Bellan says that if this behavior occurs in the plasma jet in his Caltech lab, it probably happens in solar flares and astrophysical situations as well. This may also explain why unexpectedly high-energy X-rays are sometimes seen during fusion-energy experiments.

“There’s a long history of people seeing things that they thought were useful fusion,” he says. “It turns out it was fusion, but it wasn’t really useful. It was intense transient electric fields produced by instabilities accelerating a few particles to extremely high energy. This might be explaining what was going on. That’s not what people want, but it is probably what happens.”

The paper describing the work appeared in the October 20 issue of Physics of Plasmas and was presented on November 3 at the 65th Annual Meeting of the American Physical Society Division of Plasma Physics in Denver, Colorado.

Reference: “Energetic electron tail production from binary encounters of discrete electrons and ions in a sub-Dreicer electric field” by Paul M. Bellan, 20 October 2023, Physics of Plasmas.
DOI: 10.1063/5.0167004

Funding for the research was provided by the National Science Foundation and the Air Force Office of Scientific Research.

3 Comments on "Redefining Physics: Plasma Jets With Unexpected X-Ray Emissions"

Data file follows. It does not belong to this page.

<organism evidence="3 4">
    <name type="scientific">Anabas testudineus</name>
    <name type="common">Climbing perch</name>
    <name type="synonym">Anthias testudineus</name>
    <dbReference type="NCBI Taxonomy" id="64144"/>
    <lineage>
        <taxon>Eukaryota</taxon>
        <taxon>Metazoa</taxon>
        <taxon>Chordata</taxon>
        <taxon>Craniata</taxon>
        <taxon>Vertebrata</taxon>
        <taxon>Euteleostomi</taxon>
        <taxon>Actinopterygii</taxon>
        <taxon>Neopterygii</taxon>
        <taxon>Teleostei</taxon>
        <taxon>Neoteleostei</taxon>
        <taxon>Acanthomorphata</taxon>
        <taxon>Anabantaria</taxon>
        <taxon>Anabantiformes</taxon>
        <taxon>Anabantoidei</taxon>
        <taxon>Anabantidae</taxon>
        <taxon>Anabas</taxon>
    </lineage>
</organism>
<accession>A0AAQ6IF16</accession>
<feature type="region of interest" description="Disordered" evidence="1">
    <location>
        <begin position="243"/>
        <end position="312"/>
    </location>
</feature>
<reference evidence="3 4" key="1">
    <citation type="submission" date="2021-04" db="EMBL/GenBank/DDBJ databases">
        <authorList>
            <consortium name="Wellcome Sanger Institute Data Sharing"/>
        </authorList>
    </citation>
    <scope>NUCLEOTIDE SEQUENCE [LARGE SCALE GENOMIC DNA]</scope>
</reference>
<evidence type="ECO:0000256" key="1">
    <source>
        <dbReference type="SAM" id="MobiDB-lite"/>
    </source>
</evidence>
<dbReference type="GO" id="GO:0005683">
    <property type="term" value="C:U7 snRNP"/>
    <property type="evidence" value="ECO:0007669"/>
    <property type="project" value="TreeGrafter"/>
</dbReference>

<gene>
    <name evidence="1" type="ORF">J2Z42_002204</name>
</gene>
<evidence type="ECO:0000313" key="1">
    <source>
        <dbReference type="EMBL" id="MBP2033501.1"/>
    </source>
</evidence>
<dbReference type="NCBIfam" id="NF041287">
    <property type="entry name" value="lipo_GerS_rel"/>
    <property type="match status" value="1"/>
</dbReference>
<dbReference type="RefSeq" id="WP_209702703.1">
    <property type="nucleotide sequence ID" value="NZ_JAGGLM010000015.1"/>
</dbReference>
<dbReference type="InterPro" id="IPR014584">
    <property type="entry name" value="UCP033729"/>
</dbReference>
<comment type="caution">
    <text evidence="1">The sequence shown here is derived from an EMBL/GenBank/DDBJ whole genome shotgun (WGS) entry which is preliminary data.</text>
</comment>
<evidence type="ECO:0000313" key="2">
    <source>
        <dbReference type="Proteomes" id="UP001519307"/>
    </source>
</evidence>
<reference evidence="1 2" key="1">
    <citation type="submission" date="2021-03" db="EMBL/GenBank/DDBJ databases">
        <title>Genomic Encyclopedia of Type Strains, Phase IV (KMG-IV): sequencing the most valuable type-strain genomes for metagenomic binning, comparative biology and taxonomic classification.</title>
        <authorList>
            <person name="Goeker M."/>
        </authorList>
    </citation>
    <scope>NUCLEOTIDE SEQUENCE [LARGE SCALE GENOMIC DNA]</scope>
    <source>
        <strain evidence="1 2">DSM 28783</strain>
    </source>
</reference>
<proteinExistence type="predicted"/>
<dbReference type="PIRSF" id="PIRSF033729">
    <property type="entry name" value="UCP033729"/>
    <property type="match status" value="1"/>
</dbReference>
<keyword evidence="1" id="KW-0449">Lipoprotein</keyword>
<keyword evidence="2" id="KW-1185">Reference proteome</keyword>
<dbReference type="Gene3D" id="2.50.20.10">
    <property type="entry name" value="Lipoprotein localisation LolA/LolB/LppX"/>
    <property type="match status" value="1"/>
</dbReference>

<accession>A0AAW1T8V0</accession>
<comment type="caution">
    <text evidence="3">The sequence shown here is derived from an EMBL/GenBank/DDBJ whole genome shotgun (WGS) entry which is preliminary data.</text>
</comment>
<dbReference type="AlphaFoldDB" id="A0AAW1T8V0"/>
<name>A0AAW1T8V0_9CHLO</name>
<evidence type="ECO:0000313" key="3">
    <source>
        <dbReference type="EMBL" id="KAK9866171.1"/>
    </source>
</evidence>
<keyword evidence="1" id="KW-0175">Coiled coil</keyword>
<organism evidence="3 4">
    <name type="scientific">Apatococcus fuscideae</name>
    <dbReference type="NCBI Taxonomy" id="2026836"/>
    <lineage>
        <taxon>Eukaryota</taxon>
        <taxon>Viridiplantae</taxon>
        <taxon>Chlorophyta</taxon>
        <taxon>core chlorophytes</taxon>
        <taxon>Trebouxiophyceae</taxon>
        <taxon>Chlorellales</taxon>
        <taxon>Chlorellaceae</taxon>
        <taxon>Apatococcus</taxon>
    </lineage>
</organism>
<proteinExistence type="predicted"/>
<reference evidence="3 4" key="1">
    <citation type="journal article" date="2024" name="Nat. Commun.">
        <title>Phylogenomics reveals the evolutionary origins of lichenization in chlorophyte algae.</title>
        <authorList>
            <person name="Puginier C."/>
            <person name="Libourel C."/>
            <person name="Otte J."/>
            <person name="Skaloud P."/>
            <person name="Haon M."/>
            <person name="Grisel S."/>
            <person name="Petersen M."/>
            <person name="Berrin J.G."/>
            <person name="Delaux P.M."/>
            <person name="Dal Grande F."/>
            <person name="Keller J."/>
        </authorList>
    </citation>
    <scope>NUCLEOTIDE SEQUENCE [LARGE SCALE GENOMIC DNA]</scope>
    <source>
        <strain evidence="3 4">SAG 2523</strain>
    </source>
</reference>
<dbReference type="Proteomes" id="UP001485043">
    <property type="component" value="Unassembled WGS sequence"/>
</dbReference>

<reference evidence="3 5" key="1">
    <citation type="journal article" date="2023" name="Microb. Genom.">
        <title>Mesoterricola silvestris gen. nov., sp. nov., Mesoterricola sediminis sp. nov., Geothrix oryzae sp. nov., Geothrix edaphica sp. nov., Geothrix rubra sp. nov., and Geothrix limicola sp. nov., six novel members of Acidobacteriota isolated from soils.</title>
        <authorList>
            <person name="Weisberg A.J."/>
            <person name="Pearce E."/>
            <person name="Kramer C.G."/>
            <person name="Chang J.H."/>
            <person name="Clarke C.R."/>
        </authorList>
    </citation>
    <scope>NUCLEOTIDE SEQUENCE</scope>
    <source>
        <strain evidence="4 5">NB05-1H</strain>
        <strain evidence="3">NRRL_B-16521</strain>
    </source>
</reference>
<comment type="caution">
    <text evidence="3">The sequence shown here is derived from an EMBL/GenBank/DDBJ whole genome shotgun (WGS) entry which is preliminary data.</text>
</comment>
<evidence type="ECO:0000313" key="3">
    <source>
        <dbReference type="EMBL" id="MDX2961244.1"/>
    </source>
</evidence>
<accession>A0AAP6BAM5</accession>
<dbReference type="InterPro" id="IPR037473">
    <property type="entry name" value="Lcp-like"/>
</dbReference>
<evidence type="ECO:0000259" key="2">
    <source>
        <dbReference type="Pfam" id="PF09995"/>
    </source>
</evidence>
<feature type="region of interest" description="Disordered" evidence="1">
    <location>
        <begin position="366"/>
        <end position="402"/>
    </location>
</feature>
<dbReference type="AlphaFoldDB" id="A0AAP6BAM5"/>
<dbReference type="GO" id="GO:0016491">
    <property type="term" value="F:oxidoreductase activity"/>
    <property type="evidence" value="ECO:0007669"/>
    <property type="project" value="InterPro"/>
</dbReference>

1. From accretion disks to quantum spins, topological vortices can provide infinite rotational force for many galaxies, celestial bodies, and microparticles. The synchronous effect of the superposition and deflection of topological vortices makes motion more complex. The physical essence of nuclear fusion is the synchronous effect of topological vortices.
    Your Redefining Physics has not fundamentally solved the problem. Both academic journals and scientific workers must respect the seriousness of science. Scientists should not believe in pseudoscience like the Physical Review Letters (PRL) do. They firmly believe that two objects (such as two sets of cobalt-60) rotating in opposite directions can form a mirror image of each other.
    The so-called quantum, its physical essence is the spin of topological vortices. Spin generates gravity. Spin generates energy. Spin generates evolution. Spin generation time.
    The correct understanding and application of the rotation of topological vortices is an urgent issue in human science.

  2. Love the image shows a great characterisation of the action, I do so ever look at it as a expanding balloon field that accepts the plasma in one form and exhausts thru the field as a X-ray.

  3. We never make the human behaviour.. immune .. and other thing about circle